On August 10, 2019, a woman on Facebook posted a status warning her contacts not to accept friend requests from her sister Charlotte, whose account had been hacked She shared a screenshot of the account: an image of a blonde-haired boy dressed in desert camouflage and gripping a pistol with both his hands stared out from the screen, like reported by wired.co.uk. The image was captioned, in Arabic, “Luqmen Ben Tachafin. He does not tire. He does not bore”. Over the coming months, the account went silent, and the incident became just another story of social media hacking. That changed in March 2020, when Facebook accounts whose bios read “Luqmen Ben Tachafin. I shake your throne and destroy your dreams. Never tired, never bored, until the Judgement Day” began sharing Isis content across the platform. In a span of 87 days, 90 of them would appear – all with the same signature images and bios. Luqmen, the “destroyer of dreams”.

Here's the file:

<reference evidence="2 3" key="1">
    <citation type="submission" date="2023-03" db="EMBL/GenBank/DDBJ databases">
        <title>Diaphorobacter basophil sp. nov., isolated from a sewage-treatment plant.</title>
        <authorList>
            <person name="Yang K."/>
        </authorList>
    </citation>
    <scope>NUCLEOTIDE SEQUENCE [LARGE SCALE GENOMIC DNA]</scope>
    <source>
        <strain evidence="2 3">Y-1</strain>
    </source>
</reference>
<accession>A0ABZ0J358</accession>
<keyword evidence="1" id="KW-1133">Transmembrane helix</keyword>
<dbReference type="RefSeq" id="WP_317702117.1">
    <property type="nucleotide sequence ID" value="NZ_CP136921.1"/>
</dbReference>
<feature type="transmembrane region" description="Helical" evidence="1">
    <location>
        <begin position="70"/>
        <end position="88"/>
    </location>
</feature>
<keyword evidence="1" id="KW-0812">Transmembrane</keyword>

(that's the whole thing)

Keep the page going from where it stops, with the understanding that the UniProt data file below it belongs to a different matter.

The accounts, were part of a small army of Isis supporters on Facebook who called themselves the Fuouaris Upload network – after Fuorusiyya, the practice of equestrian fighting popular in 14th Century Islam. I first came across the Fuouaris Upload network by following a daily smattering of pro-Isis Twitter accounts flooding hashtags trending in Saudi Arabia with videos of beheadings, photographs of attacks, and links to cloud-based storage drives containing thousands of pieces of terrorist propaganda. For the past ten months, following the killing of Abu Bakr al Baghdadi, Isis’s leader and chief ideologue, these Twitter accounts, exhibiting bot-like behaviour, have appeared day in and day out in an attempt to make Isis content trend on the platform. The Twitter accounts rarely survive more than a day before being taken down.